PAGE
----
The attitudes of British surgical trainees about the treatment of HIV-infected patients
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As the incidence of HIV increases, the occupational risk of human immuno deficiency virus (HIV) infection also increases, leading to heightened anxiety within surgical practice. This study assessed the attitudes of surgeons treating HIV-infected patients.
Seventy surgical trainees working in two district general hospitals were requested to complete a survey assessing their attitudes regarding the surgical management of HIV-infected patients.
A needle-stick injury was reported by 64% of the trainees. Fifty-four percent of trainees were concerned about acquiring HIV from patients when performing a surgical procedure. There was a significant difference between the number of trainees worried about treating a patient with HIV and the number of trainees wearing eye protection when performing invasive procedures (p < 0.002). Eighty-six percent of trainees were confident they could treat HIV patients safely, but only 63% were aware of the hospital protocol for needle-stick injuries.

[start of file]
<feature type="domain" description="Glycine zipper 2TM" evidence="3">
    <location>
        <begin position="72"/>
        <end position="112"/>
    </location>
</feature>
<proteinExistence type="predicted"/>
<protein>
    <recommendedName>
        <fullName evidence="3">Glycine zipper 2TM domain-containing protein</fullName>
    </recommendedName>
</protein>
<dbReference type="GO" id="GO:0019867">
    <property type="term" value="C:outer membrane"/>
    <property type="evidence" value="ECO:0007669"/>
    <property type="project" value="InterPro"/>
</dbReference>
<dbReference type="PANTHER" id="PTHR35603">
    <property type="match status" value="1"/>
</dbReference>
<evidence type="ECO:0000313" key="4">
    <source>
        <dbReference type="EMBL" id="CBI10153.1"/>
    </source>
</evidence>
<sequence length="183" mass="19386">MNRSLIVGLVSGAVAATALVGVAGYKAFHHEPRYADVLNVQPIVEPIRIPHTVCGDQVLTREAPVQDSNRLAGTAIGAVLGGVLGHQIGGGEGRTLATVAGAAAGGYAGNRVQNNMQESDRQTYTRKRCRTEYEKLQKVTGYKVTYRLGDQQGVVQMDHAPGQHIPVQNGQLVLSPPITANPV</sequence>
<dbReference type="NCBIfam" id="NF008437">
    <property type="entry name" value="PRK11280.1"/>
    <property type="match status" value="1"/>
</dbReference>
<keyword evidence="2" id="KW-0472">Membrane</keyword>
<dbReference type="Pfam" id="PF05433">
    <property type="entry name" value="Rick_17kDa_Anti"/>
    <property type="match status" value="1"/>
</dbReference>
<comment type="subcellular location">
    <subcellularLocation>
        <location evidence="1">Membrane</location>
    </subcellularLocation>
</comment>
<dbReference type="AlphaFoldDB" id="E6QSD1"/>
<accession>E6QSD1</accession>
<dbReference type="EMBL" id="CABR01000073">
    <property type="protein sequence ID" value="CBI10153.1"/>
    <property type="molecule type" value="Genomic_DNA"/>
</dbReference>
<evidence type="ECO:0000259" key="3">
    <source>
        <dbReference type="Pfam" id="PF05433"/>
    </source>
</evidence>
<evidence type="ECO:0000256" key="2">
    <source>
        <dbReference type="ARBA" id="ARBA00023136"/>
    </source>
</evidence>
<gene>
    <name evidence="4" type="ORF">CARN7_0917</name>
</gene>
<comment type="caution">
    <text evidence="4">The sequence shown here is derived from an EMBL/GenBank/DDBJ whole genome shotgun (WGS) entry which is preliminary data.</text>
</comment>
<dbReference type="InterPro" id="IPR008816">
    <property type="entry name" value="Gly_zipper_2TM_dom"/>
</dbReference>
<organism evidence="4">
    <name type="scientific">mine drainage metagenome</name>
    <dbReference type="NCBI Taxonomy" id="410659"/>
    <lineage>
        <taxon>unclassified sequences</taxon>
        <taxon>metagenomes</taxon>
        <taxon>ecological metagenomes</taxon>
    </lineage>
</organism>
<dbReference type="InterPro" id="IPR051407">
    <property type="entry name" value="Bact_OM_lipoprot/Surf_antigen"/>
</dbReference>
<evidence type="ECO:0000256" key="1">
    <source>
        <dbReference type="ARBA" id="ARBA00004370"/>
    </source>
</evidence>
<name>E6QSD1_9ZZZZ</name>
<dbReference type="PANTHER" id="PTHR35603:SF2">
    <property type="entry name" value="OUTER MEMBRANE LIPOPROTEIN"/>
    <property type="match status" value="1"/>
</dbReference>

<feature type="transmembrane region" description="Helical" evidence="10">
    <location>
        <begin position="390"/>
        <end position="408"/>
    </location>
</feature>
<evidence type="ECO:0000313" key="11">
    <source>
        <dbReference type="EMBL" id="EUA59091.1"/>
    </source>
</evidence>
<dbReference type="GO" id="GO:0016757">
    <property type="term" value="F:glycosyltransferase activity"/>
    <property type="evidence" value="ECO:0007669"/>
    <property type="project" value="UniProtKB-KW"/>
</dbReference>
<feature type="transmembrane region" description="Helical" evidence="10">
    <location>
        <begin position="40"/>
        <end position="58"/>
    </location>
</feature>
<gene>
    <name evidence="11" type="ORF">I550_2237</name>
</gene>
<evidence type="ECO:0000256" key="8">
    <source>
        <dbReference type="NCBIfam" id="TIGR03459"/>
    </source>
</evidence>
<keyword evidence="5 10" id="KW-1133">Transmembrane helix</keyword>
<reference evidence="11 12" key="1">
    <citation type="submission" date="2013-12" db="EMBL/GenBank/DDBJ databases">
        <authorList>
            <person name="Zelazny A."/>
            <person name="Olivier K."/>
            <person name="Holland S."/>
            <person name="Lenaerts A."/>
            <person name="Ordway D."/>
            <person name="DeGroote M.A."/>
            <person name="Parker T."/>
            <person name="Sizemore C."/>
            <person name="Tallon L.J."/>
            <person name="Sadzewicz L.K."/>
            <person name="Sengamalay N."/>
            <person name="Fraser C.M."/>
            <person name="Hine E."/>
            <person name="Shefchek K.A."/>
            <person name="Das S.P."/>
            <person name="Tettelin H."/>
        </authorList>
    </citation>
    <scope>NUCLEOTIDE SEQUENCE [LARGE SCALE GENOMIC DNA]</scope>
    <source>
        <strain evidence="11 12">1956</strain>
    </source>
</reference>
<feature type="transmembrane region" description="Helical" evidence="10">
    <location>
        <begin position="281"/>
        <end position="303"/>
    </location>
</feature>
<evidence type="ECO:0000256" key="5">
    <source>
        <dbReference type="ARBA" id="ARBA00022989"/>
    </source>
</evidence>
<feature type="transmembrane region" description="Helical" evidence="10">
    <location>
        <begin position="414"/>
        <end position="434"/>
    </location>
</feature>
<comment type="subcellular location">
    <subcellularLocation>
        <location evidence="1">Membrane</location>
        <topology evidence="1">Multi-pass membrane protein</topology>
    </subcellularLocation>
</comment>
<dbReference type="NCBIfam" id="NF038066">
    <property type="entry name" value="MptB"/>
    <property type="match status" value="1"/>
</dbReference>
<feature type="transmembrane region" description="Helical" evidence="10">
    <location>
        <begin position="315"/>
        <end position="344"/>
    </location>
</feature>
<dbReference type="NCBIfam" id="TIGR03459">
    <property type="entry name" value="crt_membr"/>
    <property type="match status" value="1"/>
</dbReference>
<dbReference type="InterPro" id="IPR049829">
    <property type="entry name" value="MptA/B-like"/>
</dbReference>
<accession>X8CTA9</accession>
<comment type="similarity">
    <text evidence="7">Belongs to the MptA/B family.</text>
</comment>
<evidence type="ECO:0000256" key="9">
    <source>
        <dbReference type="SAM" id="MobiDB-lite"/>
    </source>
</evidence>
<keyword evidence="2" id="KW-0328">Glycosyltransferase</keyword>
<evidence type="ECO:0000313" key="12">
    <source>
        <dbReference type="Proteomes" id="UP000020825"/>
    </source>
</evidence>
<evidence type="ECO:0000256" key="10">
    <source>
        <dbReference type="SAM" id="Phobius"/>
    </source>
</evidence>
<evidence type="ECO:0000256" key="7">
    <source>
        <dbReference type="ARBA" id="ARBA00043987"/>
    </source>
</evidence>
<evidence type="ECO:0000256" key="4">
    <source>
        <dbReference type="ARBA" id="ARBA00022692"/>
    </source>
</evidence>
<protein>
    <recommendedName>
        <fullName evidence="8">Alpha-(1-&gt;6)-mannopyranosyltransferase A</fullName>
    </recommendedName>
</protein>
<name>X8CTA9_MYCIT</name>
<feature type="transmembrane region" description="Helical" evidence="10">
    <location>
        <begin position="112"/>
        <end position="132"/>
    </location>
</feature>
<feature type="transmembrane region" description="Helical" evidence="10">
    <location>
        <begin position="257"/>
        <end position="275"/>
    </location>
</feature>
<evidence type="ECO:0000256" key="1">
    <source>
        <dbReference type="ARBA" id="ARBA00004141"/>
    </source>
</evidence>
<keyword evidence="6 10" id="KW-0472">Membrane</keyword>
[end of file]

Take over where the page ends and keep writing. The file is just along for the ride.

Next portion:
There appears to be increasing concern among surgical trainees about carrying out surgical procedures on HIV-infected patients. Despite equipment being fully available, many trainees are not considering the full use of protective theatre garments to minimize the risk of HIV contamination. Further education and training is required to stress the importance of the increasing HIV prevalence and the need for safety during surgical practice.
KeywordsHIV Surgical training AIDS British trainees
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